Book #2: The Scorch Trials 
Rating: 2/5 Stars
Overall Impression: Honestly, not much stands out for me in this book because it felt like pure filler. The Gladers set out to complete Phase 2. They’ve left the maze and are now trying to navigate the Scorch, the completely destroyed and barren desert remains of the areas around the Earth’s equator. More horrible things happen, but we aren’t given any answers in terms of why or how they are happening. Also, there is zero character development. I didn’t enjoy this read very much. It’s a hopeful 2 stars, in that I’m hoping it’ll pick up after to the dreaded Second Book Slump.

Book #3: The Death Cure
Rating: 1/5
Overall Impression: So mind numbingly FRUSTRATING. I’ll discuss specifics below, but overall, I kind of hated every second of this book. I saw another review that referred to this last book as the “written version of a Michael Bay movie” and that assessment is so spot on. We jump from one fight to the next, one explosion to the next, one problem to the next, all the while having no character development whatsoever. The third book in a nutshell: Problem arises. Make a plan. Plan fails. Succeed anyway. Repeat. Over and over and over again. It’s overkill. And I won’t even touch the completely out of left field, cop out of an ending. Just ugh.

Spoilery Rant WARNING:
So, right in the beginning of book 3, Thomas has the opportunity to have his memory restored. Finally. FINALLY! All that the readers need for all of our questions to be answered is for Thomas to get his memory back. AND HE REFUSES. Other characters get their memories back, but we aren’t in their heads so that’s useless. Thomas gets the same opportunity mid-story and refuses AGAIN. Seriously, WTF? You set up all of these questions and scenarios but readers are supposed to accept “variables” as the answer to everything? I’m sorry, I don’t care that I’m not  the intended demographic for this story, that’s lame no matter what age you are.

Frankly, it makes me think that the author had no idea where to take the story once the Gladers left the maze. He didn’t know how to answer the questions and instead of coming up with satisfying answers, he tried to hide them with explosions and and hand-to-hand combat. I like a good fight scene as much as the next person, but when there’s a blow out confrontation in every chapter, it gets boring.

The lack of character development in the last two books also made it very hard to care about important deaths, including the death of my favorite character from book 1. I wanted to care, but all the characters devolved into bland, boring and predictable shells of themselves.

All in all, if you like answered questions and closure with your reading experiences, avoid this series at all cost. You will get neither here.

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Books make the best valentines!

Image credit: disneybaby.com

Image credit: disneybaby.com

Happy Valentine’s Day!

The book lovers at Buzzfeed Books  put together an adorable list of the reasons why books make the best valentines. You can check it out over there (gifs and all), or peep the list here.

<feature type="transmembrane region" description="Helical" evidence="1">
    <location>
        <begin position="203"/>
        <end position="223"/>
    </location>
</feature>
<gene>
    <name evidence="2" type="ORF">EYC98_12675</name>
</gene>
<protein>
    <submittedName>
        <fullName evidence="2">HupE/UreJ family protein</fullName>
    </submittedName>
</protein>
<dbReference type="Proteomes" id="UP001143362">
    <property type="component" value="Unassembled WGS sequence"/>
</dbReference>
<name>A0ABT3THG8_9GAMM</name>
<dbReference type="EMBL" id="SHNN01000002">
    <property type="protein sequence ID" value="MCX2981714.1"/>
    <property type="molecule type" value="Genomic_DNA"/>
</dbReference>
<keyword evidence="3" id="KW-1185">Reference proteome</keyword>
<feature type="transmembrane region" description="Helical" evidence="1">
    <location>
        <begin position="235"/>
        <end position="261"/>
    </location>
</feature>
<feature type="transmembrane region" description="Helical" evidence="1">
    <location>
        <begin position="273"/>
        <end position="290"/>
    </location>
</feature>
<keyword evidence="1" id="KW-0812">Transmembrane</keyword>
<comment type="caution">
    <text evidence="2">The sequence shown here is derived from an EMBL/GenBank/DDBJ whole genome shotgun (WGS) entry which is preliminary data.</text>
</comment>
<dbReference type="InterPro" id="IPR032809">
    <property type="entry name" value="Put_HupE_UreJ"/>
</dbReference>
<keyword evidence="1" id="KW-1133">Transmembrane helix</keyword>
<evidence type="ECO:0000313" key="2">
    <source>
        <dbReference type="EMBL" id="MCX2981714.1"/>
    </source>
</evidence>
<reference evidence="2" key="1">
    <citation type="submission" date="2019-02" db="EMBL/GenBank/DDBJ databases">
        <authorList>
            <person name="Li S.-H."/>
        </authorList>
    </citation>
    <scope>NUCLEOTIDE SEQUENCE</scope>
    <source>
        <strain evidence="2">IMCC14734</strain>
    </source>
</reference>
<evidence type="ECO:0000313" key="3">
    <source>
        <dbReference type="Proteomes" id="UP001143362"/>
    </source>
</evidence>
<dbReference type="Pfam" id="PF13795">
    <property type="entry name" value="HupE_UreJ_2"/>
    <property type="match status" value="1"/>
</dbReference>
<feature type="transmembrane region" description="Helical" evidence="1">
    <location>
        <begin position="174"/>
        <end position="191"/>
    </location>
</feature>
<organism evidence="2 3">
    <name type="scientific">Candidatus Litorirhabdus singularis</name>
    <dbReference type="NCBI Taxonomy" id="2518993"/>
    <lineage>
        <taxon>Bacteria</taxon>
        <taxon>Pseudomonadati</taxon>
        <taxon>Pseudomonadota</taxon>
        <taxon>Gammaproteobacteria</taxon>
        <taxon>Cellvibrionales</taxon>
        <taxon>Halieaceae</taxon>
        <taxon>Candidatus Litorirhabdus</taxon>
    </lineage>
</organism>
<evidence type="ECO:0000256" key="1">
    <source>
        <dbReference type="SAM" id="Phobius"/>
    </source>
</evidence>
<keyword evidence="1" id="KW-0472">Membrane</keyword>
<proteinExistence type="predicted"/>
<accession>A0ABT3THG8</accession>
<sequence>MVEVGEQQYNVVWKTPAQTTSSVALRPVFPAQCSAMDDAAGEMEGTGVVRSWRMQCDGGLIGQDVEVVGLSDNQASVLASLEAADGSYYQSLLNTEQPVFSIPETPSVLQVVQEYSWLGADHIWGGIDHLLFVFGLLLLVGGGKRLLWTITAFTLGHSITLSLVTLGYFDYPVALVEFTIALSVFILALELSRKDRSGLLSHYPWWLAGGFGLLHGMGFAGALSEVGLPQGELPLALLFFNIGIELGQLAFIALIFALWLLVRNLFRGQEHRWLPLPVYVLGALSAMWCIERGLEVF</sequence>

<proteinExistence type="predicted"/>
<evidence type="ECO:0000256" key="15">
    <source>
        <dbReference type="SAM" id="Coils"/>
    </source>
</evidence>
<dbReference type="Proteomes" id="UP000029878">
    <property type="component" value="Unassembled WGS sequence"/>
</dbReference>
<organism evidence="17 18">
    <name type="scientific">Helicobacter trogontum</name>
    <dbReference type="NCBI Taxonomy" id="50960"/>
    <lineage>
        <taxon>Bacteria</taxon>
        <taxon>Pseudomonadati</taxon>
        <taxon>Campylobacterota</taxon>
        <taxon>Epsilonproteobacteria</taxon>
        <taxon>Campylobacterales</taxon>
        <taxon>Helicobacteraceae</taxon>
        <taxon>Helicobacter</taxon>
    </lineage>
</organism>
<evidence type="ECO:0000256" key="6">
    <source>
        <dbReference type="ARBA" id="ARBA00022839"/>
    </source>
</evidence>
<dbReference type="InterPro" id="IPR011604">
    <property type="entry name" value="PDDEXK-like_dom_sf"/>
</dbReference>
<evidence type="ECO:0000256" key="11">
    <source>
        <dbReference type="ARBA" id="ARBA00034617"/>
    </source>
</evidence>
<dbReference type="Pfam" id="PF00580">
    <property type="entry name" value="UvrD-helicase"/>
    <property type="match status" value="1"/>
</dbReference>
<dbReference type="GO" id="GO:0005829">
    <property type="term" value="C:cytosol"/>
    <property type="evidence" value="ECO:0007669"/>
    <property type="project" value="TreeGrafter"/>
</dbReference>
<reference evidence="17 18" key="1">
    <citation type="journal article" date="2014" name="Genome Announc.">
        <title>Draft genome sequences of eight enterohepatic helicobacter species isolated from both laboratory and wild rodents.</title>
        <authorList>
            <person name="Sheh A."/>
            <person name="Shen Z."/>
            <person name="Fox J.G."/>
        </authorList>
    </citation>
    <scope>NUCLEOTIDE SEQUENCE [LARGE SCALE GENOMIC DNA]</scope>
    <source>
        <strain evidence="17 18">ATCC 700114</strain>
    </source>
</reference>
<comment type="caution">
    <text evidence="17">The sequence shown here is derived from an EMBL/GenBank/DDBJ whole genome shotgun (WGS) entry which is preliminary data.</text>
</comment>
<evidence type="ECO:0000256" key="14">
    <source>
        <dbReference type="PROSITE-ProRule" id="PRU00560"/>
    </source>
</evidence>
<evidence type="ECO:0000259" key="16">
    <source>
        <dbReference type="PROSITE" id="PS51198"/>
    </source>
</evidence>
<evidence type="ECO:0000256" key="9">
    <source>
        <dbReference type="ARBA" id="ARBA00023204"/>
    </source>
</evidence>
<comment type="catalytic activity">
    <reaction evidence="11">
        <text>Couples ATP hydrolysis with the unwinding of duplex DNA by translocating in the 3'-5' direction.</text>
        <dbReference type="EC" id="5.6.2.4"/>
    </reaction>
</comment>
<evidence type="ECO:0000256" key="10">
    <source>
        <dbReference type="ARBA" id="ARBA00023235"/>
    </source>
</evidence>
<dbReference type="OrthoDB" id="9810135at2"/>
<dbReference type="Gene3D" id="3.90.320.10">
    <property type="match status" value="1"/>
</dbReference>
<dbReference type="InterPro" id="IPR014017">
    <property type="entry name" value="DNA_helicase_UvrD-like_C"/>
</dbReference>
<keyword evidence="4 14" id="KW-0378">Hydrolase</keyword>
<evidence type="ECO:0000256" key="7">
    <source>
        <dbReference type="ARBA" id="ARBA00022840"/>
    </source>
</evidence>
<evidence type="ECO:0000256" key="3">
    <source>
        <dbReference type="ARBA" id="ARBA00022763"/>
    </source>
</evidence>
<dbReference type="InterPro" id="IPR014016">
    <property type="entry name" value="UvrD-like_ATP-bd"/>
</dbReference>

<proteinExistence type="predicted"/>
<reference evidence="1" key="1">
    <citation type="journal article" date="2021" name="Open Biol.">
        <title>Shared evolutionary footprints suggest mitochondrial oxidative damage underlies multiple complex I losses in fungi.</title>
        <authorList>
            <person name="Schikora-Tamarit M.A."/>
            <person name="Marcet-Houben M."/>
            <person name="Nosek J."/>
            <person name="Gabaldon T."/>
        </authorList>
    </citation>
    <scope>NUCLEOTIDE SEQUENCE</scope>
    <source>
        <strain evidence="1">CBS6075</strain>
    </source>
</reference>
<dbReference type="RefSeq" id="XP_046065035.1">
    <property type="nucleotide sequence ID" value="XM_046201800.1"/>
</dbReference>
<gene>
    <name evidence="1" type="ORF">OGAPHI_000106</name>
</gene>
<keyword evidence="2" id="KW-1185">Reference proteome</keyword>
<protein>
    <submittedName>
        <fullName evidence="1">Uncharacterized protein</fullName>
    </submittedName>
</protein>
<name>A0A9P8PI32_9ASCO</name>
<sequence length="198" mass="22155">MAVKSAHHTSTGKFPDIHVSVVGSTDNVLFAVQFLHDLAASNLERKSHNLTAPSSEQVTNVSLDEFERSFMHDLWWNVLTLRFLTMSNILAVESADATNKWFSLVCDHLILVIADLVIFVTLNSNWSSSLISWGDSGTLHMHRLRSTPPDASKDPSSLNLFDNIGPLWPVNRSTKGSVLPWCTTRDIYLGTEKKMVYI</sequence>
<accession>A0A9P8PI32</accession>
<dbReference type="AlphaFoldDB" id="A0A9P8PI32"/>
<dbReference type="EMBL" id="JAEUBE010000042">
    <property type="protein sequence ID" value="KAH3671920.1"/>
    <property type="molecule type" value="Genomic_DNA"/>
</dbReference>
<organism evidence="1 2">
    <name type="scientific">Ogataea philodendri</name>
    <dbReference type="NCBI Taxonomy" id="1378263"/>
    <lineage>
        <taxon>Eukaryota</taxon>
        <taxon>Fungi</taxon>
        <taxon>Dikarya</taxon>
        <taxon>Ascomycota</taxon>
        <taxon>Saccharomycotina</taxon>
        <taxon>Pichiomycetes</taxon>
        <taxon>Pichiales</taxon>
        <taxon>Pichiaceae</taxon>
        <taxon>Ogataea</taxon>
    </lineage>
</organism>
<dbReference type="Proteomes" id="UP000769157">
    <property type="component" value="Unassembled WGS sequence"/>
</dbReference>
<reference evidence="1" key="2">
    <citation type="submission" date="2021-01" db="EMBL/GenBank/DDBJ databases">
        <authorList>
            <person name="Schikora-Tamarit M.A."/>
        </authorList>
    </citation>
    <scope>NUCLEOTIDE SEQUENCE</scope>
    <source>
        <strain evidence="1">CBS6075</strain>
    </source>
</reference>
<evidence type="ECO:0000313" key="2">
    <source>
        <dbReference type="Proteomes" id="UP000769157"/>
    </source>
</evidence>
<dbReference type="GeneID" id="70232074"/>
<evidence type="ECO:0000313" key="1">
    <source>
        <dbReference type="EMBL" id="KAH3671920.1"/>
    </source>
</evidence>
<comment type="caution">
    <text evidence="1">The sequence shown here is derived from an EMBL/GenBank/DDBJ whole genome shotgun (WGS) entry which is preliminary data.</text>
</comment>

Don’t forget to love a book today 🙂

11 Reasons Books are Better Valentines than People

  1. There’s no bad way to pick up a book.
  2. You don’t have to get dressed up for a book.
  3. A book doesn’t need reservations (it can take you anywhere).
  4. A book will never stand you up (unless you forget it at home).
  5. You don’t have to share your wine with a book (spilling doesn’t count).
  6. You can read numerous books at the same time and nobody judges you.
  7. A good book is guaranteed to keep you up all night.
  8. You don’t get mad at a friend for reading the same book.
  9. You don’t have to introduce a book to your parents (unless you think they should read it, too).
  10. If a book makes you cry, it’s only because it was so good.
  11. When it’s all over, you know exactly where to find the next one.

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Book Review: Memoirs of a Imaginary Friend by Matthew Dicks

Image credit: goodreads.com

Image credit: goodreads.com

I used to have an imaginary friend. His name was Duckie. He was a tiny yellow duckling that lived in my bathroom. Having read Memoirs of an Imaginary Friend by Matthew Dicks, I’m sad that he’s gone.

Brief Synopsis: Budo is very lucky. He’s been alive for five years, which is ancient for an imaginary friend. Max is Budo’s “imaginer.” Having Asperger’s, Max has kept Budo longer than most children keep their imaginary friends. Budo is Max’s best friend and confidant. When something unthinkable happens, it is up to Budo and a team of imaginary friends to save Max or help him save himself, even if doing so threatens Budo’s own existence.

Rating : 5/5 Stars

Overall impression: This book took me completely by surprise. It wasn’t on my list, but thanks to Google magic, an ad for it started following me around the internet. I caved and I am so glad I did. I absolutely loved this book.

I wasn’t sure what to expect. A story told from the perspective of an imaginary friend? It sounds like something that could very easily veer into the realm of cheese, but it doesn’t. It’s uplifting, funny and at times heartbreaking. There were times I laughed out loud and—I’m not going to lie—it made me ugly cry. I cried so hard my right nostril was stuffed for hours after finishing.

Does it have flaws? Of course it does, but I can forgive any number of flaws when a book can make me feel as strongly as this one did. Add it to your list. It’s a quick and easy read that I doubt you’ll regret.